Russia: US Attack would Destroy any Chemical Evidence
BEIRUT (AP) — The Latest on the Syria conflict (all times local):
Russia’s Foreign Ministry says the “smart” missiles that U.S. President Donald Trump has promised to send to Syria will destroy evidence of a suspected chemical weapons attack.
Trump tweeted on Wednesday that the U.S. will be launching missiles at targets in Syria in response to the suspected chemical attack in a rebel-held area that killed at least 40 people.
Maria Zakharova, spokeswoman for the Russian Foreign Ministry, in a Facebook post later on Wednesday wondered if the chemical weapons watchdog investigating the reports has been warned that the missiles will destroy “all evidence” of the attack.
She adds: “Or is it the original idea to use the smart missiles to sweep the traces of the provocation under the rug?”
Both the Syrian government and Russia deny the attack ever took place.
Russian state news agencies are reporting that a high-level Russian delegation has arrived in Syria where it is going to meet with President Bashar Assad.
The visit that RIA Novosti and Tass reported on Wednesday comes amid growing expectation of U.S. retaliation against Syria for a suspected chemical weapons attack on a rebel-held town.
The two state news agencies reported said the Russian delegation includes the governor of an oil-rich Siberian region and several lawmakers arrived earlier on Wednesday.
Tass in a news story out of the northern Syria city of Homs quoted lawmaker Dmitry Sablin refuting reports that Assad may have fled Syria. Sablin said Assad is in Damascus and is going to meet the Russian delegation.
The U.N. health agency says reports from its partners indicate some 500 patients showed signs of exposure to toxic chemicals following shelling on the Syrian town of Douma over the weekend.
The World Health Organization says patients at health facilities showed “signs of severe irritation of mucous membranes, respiratory failure and disruption to central nervous systems of those exposed.”
A WHO statement Wednesday did not confirm outright that a chemical weapons attack had taken place.
WHO also cited reports about the deaths of more than 70 people who sheltered in basements, saying 43 of those people who died had shown “symptoms consistent with exposure to highly toxic chemicals.”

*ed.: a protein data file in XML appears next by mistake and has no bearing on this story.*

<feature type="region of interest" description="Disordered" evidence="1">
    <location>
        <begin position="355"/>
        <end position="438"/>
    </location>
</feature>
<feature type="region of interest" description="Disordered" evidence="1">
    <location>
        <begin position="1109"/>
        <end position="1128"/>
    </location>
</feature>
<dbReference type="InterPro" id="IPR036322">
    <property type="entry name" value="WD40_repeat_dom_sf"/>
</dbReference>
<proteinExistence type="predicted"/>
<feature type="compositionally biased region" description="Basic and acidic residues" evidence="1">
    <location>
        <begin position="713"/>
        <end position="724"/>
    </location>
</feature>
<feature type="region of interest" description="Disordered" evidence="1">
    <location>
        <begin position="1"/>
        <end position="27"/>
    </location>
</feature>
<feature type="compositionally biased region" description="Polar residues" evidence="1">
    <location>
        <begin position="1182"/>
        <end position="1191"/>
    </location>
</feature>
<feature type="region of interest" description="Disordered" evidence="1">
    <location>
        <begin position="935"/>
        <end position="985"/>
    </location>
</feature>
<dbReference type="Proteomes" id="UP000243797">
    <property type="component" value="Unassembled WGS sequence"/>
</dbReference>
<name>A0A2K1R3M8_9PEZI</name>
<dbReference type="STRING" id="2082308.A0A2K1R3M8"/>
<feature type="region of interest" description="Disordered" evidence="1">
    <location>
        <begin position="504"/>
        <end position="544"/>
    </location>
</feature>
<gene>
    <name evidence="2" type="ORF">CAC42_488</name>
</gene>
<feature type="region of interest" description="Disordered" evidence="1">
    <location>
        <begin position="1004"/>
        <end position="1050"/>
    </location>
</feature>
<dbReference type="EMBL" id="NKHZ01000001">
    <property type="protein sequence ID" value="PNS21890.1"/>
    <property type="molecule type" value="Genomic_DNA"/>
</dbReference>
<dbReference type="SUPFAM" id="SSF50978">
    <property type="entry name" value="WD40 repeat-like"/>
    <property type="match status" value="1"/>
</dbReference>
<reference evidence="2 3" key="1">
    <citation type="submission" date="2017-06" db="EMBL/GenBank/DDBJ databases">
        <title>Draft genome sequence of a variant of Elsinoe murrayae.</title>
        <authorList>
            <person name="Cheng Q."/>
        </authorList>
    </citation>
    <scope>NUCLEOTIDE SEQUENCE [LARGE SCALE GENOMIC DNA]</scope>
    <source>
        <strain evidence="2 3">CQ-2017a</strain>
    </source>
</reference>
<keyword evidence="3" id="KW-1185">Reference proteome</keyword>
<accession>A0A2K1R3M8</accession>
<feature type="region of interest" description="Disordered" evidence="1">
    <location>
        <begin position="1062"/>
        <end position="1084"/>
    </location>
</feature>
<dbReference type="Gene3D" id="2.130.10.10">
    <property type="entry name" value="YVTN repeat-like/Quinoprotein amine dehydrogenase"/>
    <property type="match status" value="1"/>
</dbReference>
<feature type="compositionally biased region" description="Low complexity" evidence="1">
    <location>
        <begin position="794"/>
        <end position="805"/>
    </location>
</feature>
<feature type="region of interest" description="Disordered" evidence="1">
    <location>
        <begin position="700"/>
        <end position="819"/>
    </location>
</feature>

The Organization for the Prohibition of Chemical Weapons said Tuesday it would send “shortly” a fact-finding mission to Douma.
A senior Russian lawmaker has warned the United States that Russia would view an airstrike on Syria as a war crime.
U.S. President Donald Trump has threatened military action after last weekend’s suspected chemical attack on a rebel-held town near Damascus, which activists and rescuers say killed at least 40 people. The Syrian government and its ally Russia have denied that such an attack ever happened.
State news agency RIA Novosti on Wednesday quoted Andrei Krasov, deputy chairman of the State Duma’s defense committee, as saying that Russia will treat a U.S. airstrike on Syria “not just as an act of aggression but a war crime of the Western coalition.”
Russia has been a key backer of Syrian President Bashar Assad, providing air cover for his offensive against the Islamic State group and Syrian rebels. Russian military advisers are deployed at many Syrian government facilities.
European airspace authorities are warning aircraft to be careful over the next days when flying close to Syria because of possible military action against President Bashar Assad’s forces.
The Eurocontrol airspace organization said that the European Aviation Safety Agency had sent a “Rapid Alert Notification” that flight operations needed to consider the possibility of air or missile strikes into Syria.
U.S. officials have consulted with global allies on a possible joint military response to Syria’s alleged poison gas attack on a rebel-held town.
In a notice posted to Eurocontrol’s website, EASA said: “Due to the possible launch of air strikes into Syria with air-to-ground and/or cruise missiles within the next 72 hours, and the possibility of intermittent disruption of radio navigation equipment, due consideration needs to be taken.”
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